When patients at the VA Medical Center in Portland, Oregon, were given access to key parts of their EMRs, such as visit notes, lab results and discharge summaries, they believed that the ability to view their records helped. They said they gained knowledge about their health, did a better job of taking care of themselves, and had an easier time talking frankly with their doctors.
Those results come from a 2013 study published in the Journal of Medical Internet Research. Interestingly, a 2013 study by Accenture showed that 68% of US doctors want restrictions on patients’ ability to view and update their EMRs. Their concerns come down to an issue of trust and accuracy, said report author Kaveh Safavi. “When several people can access a file, it increases the risk of adding confusing or incorrect information.” In practice, patients are routinely denied the right to simply review records; only one in five doctors is currently providing any patient access online to their EMR.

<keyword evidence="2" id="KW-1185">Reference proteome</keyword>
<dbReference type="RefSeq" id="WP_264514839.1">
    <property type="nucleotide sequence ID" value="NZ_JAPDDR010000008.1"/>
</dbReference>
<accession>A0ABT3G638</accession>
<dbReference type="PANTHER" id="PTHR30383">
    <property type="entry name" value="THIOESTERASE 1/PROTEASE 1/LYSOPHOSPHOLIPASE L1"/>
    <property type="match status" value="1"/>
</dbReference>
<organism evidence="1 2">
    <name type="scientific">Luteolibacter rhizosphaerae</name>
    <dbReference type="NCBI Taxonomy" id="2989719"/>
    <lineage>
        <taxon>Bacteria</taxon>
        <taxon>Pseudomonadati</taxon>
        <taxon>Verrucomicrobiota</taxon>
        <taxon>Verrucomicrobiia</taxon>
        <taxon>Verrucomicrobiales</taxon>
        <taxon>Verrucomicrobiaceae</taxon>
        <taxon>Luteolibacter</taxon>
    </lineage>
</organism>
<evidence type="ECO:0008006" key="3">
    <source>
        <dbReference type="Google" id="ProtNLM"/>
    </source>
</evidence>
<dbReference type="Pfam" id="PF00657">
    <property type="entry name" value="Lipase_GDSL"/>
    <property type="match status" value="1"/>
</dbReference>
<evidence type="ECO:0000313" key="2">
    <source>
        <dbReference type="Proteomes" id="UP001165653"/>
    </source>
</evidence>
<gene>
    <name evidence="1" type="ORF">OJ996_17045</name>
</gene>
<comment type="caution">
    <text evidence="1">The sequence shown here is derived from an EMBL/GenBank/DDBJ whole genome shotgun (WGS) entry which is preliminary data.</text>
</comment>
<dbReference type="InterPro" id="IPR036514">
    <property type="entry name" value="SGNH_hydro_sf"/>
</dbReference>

Anecdotally, physicians are concerned about the impact of EMR on their practices. A critique of EMR implementation to date on KevinMD, which bills itself as social media’s leading physician voice, points to underperforming software, the loss of control over the doctor-patient relationship, and the generally top-down way in which EMR innovation is being driven.